Digital dermoscopy follow-up helps to identify patterns of change typical of common atypical nevi and early melanoma and improves the follow-up of patients with atypical nevi. We report the morphologic changes observed over time in 19 atypical or equivocal acquired melanocytic nevi that underwent dermoscopic follow-up. Two observers retrospectively examined digitalized dermoscopic images of 19 atypical melanocytic nevi from 15 children and young adults (median age 12 years, range 3-26 years). The images were assessed for global dermoscopic patterns at baseline and after a median 25-month (range 6-138 mos) follow-up. Ten (52.6%) nevi changed and nine (47.4%) retained a stable dermoscopic pattern. Of the 10 changing lesions, 2 of 4 homogeneous nevi evolved into a reticular pattern and 2 into a mixed pattern; 1 of 2 nevi with a mixed pattern evolved into a homogeneous nevus and 1 into a regressing nevus; 1 of 2 nevi with "other" patterns, such as negative pigment network and peppering throughout the lesion, evolved into a mixed nevus and 1 into a regressing nevus; 1 globular nevus evolved into a mixed pattern; and 1 starburst nevus evolved into a homogeneous nevus. The most striking results of our study were that atypical nevi can evolve into common nevi or they can regress, as documented by long-term dermoscopic follow-up. In children and young adults, dermoscopic follow-up of atypical nevi might be a valid alternative to surgical excision and enables us to achieve new insights into the natural history of these nevi.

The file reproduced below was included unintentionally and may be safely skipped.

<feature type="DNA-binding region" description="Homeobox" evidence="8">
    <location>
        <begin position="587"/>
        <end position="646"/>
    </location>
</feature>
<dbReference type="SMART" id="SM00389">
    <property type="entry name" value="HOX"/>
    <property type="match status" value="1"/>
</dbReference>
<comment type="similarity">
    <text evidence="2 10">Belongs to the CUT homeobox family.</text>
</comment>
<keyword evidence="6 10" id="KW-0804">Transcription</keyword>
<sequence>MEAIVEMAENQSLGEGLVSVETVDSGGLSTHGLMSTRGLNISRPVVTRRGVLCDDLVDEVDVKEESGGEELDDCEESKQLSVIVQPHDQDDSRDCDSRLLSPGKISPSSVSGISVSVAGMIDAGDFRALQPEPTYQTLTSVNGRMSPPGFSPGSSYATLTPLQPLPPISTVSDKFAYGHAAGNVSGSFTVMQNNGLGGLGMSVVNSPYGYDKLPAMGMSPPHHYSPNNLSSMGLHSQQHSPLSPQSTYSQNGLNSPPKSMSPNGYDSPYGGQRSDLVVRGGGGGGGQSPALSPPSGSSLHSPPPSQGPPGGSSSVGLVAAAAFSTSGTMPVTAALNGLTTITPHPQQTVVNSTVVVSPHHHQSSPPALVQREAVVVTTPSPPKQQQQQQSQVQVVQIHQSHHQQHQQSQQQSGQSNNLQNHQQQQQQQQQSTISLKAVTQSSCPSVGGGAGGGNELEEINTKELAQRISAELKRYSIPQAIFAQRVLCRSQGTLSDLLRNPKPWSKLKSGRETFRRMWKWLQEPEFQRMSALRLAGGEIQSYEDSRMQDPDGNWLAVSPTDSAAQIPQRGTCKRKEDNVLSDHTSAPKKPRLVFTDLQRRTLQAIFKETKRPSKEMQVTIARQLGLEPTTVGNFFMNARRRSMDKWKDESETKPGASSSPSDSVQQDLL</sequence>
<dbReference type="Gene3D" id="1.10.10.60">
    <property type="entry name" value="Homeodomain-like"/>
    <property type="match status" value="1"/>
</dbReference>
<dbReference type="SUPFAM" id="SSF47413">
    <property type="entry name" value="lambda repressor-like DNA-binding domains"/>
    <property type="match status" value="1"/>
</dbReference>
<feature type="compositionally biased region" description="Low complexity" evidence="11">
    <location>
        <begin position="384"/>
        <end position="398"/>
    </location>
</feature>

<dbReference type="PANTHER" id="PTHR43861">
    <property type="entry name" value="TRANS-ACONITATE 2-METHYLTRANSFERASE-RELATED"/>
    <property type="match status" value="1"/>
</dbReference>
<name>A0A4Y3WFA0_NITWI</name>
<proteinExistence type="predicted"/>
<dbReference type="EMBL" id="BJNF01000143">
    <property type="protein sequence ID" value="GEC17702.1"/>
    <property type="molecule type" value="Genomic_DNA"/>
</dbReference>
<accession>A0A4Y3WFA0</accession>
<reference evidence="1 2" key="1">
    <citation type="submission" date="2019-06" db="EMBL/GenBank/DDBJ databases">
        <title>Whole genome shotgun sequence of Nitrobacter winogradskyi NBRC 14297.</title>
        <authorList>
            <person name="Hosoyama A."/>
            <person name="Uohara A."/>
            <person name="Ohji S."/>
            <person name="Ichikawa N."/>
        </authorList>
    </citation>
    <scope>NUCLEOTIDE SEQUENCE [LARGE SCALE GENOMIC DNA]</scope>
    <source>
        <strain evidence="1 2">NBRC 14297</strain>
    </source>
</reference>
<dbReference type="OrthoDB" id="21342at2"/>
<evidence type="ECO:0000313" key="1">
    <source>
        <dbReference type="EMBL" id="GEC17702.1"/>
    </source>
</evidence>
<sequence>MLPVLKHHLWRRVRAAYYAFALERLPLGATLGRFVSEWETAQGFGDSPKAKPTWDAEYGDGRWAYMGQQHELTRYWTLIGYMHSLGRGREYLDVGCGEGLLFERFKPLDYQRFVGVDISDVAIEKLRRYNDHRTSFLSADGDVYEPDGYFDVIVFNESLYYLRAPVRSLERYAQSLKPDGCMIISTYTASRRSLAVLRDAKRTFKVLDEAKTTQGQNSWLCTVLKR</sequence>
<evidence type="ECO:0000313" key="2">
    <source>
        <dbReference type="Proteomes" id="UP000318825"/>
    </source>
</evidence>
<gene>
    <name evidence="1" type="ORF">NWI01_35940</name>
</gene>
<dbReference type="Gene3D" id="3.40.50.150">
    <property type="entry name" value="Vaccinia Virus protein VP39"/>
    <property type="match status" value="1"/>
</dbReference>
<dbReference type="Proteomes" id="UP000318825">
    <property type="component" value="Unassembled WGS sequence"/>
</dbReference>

ASJC Scopus subject areas
- Pediatrics, Perinatology, and Child Health